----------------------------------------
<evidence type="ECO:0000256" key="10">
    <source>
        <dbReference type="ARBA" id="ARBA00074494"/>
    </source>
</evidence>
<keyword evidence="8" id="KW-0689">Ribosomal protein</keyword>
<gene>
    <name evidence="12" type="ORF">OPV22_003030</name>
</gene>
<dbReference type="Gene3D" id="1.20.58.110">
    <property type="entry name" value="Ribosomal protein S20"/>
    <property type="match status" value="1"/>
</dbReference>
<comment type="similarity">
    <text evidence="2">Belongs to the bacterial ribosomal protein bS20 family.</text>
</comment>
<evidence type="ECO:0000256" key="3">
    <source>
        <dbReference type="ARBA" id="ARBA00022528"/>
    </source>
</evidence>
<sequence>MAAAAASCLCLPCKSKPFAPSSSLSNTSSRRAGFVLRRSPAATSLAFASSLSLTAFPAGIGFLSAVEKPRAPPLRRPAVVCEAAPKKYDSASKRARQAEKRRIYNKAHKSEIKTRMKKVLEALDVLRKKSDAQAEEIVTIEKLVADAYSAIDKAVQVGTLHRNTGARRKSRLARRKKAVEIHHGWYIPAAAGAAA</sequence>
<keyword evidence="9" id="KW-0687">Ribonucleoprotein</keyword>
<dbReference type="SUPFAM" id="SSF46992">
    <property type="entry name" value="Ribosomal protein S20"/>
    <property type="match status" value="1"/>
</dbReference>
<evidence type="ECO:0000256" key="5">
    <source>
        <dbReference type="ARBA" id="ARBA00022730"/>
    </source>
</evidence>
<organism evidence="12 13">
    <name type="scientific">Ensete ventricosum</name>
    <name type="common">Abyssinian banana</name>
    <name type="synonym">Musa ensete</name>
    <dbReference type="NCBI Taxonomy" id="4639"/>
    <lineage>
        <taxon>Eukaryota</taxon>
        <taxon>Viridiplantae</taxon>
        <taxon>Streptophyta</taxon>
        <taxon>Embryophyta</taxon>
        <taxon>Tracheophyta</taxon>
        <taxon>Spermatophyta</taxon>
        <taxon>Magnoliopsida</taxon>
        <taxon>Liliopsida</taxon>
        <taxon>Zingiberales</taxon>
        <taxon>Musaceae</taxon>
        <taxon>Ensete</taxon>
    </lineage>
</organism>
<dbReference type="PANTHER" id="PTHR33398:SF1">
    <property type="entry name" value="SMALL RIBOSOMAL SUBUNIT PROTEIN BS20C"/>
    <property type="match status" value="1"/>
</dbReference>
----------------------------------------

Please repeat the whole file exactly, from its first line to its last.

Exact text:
<evidence type="ECO:0000256" key="10">
    <source>
        <dbReference type="ARBA" id="ARBA00074494"/>
    </source>
</evidence>
<keyword evidence="8" id="KW-0689">Ribosomal protein</keyword>
<gene>
    <name evidence="12" type="ORF">OPV22_003030</name>
</gene>
<dbReference type="Gene3D" id="1.20.58.110">
    <property type="entry name" value="Ribosomal protein S20"/>
    <property type="match status" value="1"/>
</dbReference>
<comment type="similarity">
    <text evidence="2">Belongs to the bacterial ribosomal protein bS20 family.</text>
</comment>
<evidence type="ECO:0000256" key="3">
    <source>
        <dbReference type="ARBA" id="ARBA00022528"/>
    </source>
</evidence>
<sequence>MAAAAASCLCLPCKSKPFAPSSSLSNTSSRRAGFVLRRSPAATSLAFASSLSLTAFPAGIGFLSAVEKPRAPPLRRPAVVCEAAPKKYDSASKRARQAEKRRIYNKAHKSEIKTRMKKVLEALDVLRKKSDAQAEEIVTIEKLVADAYSAIDKAVQVGTLHRNTGARRKSRLARRKKAVEIHHGWYIPAAAGAAA</sequence>
<keyword evidence="9" id="KW-0687">Ribonucleoprotein</keyword>
<dbReference type="SUPFAM" id="SSF46992">
    <property type="entry name" value="Ribosomal protein S20"/>
    <property type="match status" value="1"/>
</dbReference>
<evidence type="ECO:0000256" key="5">
    <source>
        <dbReference type="ARBA" id="ARBA00022730"/>
    </source>
</evidence>
<organism evidence="12 13">
    <name type="scientific">Ensete ventricosum</name>
    <name type="common">Abyssinian banana</name>
    <name type="synonym">Musa ensete</name>
    <dbReference type="NCBI Taxonomy" id="4639"/>
    <lineage>
        <taxon>Eukaryota</taxon>
        <taxon>Viridiplantae</taxon>
        <taxon>Streptophyta</taxon>
        <taxon>Embryophyta</taxon>
        <taxon>Tracheophyta</taxon>
        <taxon>Spermatophyta</taxon>
        <taxon>Magnoliopsida</taxon>
        <taxon>Liliopsida</taxon>
        <taxon>Zingiberales</taxon>
        <taxon>Musaceae</taxon>
        <taxon>Ensete</taxon>
    </lineage>
</organism>
<dbReference type="PANTHER" id="PTHR33398:SF1">
    <property type="entry name" value="SMALL RIBOSOMAL SUBUNIT PROTEIN BS20C"/>
    <property type="match status" value="1"/>
</dbReference>